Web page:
How to run a company hackathon to solve customer challenges
Diane Bunod

Published on August 13, 2020


You hear the same buzzwords all the time in the startup world: "customer-centric;” "user-friendly product;" "the customer comes first." Each and every company advocates those words and claims that its product team is listening to end-users on a daily basis.

And perhaps it’s true in many cases. But it can be a little funny to read so many articles, interviews, and LinkedIn posts about how close a particular company is to its customers. Certainly this is a key principle of building a great business, but too often it’s just lip service.

The truth is, at Spendesk we really do try to put our customers first. And not just in marketing materials. Our teams consistently advocate for specific customers to have new products built, better onboarding and ramp-up materials, and a smoother experience overall.

We focus on the value we bring them, we want to better understand their issues and their needs, and we work hard to build the best solutions for them.

And most importantly, we talk to customers and learn about their biggest challenges. Every team - from tech to legal - tries to make our services as useful and customer-friendly as possible.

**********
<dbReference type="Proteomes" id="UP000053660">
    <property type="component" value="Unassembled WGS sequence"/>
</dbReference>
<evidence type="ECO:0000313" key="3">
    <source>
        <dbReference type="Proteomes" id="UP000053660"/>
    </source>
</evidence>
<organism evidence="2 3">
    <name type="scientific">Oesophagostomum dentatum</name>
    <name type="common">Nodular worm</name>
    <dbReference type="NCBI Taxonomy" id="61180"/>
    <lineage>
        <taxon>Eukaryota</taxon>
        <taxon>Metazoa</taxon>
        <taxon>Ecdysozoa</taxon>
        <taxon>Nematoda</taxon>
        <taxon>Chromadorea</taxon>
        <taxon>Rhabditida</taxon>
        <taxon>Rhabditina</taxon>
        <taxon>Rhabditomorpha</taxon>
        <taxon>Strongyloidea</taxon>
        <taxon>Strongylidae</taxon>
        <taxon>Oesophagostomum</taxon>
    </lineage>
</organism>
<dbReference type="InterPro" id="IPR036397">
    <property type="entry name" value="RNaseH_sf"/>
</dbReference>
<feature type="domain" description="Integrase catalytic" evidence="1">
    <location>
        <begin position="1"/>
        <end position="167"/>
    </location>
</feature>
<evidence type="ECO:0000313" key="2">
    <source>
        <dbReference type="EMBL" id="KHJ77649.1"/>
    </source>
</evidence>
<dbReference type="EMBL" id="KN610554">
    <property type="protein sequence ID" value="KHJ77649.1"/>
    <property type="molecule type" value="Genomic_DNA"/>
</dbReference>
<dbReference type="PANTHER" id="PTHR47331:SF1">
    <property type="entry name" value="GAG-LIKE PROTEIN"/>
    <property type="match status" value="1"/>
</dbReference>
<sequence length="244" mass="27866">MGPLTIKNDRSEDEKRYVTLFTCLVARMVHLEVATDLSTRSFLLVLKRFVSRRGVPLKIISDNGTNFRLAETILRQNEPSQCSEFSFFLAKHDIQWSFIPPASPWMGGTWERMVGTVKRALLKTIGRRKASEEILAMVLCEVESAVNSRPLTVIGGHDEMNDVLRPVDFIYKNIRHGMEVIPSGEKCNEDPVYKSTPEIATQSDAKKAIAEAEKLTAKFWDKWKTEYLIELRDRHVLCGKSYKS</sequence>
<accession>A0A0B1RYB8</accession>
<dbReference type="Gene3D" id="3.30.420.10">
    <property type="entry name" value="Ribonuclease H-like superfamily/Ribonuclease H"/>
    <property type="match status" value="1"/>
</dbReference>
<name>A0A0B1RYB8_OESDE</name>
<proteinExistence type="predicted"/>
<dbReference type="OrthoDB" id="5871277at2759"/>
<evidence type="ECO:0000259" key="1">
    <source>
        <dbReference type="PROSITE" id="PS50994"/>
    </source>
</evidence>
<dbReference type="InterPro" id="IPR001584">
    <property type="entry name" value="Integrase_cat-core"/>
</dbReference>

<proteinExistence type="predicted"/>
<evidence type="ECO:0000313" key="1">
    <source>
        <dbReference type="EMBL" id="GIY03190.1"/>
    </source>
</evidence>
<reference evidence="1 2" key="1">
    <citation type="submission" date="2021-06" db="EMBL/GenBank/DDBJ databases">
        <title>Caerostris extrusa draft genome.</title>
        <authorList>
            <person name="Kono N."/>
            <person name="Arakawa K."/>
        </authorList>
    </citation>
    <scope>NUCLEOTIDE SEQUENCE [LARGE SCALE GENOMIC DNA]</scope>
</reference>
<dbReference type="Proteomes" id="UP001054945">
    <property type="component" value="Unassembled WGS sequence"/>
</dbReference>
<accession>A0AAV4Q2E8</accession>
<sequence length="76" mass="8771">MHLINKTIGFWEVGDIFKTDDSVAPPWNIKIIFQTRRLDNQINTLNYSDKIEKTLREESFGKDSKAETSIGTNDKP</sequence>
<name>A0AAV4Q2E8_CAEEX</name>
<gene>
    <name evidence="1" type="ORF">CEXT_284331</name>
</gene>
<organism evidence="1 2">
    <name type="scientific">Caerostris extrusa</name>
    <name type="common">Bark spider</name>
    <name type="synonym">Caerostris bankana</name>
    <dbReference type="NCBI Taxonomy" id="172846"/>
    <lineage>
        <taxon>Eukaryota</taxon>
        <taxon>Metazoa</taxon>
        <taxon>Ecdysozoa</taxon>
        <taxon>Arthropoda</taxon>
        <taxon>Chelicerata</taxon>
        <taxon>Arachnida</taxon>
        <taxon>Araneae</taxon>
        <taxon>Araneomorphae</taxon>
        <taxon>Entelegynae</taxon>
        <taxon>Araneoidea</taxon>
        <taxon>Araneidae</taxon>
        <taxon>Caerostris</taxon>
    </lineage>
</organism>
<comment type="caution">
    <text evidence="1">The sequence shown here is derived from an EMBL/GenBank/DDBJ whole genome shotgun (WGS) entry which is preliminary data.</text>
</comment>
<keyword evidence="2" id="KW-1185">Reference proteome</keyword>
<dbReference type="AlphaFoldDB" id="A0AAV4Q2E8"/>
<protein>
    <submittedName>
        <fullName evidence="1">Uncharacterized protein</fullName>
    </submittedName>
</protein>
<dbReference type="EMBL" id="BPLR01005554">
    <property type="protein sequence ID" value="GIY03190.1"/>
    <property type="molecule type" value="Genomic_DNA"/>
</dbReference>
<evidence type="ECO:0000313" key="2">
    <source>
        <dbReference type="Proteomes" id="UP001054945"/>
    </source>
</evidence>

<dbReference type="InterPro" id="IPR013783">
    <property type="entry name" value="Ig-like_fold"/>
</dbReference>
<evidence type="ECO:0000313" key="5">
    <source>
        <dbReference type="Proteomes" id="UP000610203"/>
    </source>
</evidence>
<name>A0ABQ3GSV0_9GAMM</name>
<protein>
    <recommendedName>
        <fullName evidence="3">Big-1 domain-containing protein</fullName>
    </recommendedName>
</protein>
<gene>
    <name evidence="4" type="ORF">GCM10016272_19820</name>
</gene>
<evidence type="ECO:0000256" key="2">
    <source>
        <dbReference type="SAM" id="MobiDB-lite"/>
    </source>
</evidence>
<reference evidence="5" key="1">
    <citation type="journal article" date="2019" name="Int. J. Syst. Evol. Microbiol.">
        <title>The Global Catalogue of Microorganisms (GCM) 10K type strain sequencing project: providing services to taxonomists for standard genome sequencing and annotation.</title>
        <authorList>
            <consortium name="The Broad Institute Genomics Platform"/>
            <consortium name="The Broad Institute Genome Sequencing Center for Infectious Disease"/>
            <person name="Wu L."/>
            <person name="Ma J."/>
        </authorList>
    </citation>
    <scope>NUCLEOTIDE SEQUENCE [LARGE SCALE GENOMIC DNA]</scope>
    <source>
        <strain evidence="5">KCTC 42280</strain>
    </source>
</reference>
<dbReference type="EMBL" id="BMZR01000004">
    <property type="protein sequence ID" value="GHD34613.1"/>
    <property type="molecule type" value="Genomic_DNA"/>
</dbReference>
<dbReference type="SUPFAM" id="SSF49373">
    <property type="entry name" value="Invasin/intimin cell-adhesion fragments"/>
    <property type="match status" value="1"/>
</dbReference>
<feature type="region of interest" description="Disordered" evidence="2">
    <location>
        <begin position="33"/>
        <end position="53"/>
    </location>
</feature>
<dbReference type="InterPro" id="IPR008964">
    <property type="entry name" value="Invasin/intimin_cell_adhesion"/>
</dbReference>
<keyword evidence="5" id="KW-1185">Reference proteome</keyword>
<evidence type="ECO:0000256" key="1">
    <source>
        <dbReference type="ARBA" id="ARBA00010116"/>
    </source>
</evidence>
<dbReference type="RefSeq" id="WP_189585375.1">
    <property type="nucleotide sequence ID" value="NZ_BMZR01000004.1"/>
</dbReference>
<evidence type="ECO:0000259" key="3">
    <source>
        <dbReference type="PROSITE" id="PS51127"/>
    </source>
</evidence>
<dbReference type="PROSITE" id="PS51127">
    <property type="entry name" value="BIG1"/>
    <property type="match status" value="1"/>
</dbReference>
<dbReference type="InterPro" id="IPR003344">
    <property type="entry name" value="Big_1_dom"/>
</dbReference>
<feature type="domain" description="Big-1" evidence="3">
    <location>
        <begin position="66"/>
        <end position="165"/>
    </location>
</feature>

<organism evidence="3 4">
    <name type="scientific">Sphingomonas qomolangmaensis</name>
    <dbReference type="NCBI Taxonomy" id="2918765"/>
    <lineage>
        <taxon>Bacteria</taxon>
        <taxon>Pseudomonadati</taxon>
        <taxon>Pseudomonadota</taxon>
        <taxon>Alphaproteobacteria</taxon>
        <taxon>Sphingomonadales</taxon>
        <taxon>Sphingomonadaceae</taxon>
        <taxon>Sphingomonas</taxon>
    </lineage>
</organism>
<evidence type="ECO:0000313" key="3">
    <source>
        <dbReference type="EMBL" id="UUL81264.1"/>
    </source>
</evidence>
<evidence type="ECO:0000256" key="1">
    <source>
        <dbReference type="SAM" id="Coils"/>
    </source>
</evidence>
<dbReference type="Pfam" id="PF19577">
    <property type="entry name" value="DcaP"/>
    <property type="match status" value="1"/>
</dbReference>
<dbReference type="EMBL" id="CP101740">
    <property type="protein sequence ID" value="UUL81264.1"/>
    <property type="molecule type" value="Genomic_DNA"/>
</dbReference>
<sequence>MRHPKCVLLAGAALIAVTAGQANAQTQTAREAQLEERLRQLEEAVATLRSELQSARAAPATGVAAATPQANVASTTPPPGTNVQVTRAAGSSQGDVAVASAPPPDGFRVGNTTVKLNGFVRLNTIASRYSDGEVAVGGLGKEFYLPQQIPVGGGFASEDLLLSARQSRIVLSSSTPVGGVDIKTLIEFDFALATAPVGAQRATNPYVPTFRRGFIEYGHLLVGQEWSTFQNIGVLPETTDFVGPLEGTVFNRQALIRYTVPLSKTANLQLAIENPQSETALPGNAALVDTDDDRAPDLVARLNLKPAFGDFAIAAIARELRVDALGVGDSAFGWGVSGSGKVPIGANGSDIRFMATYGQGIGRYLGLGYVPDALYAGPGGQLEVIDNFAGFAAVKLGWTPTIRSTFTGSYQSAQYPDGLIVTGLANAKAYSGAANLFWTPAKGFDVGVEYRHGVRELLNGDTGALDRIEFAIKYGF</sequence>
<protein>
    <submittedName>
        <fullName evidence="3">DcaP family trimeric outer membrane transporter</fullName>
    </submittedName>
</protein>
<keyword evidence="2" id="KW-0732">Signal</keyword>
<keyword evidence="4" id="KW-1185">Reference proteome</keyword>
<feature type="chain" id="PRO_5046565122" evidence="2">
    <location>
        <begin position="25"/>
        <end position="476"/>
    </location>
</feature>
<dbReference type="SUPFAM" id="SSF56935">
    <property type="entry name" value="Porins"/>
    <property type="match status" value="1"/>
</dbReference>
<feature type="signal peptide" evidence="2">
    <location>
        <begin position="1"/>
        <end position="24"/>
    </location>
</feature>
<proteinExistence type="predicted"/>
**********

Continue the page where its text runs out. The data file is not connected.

Which is great, and we’re proud of it. But once we uncover these challenges along the way, how do we actually help customers overcome them? The smaller or more unique cases can be handled by our excellent support teams.

But in mid-2020, we found ourselves with a healthy list of promising product and process upgrades that could use more attention.

With several items on that list, and limited time and resources to tackle them, Spendesk software engineer Clément Garbay took the initiative to plan something different within the company. He created a specific event to try to tackle them, or at least to unearth a few concrete steps towards doing so...

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A company hackathon aimed at three key issues

As I mentioned, we had no shortage of specific ideas we could attack. But in talking to clients and amongst ourselves, we always came back to three key themes:

1. Create easier and faster access to Spendesk

We like to think we’re building something new and different - an all-in-one spend management solution. And while people visit our site and ask about us for a whole range of reasons, we’re not always an easy product to understand. Spendesk relies on custom accountability rules, and on the company creating its own set of internal regulations.

And then there’s the fact that we’re talking about company cash - a touchy issue in general.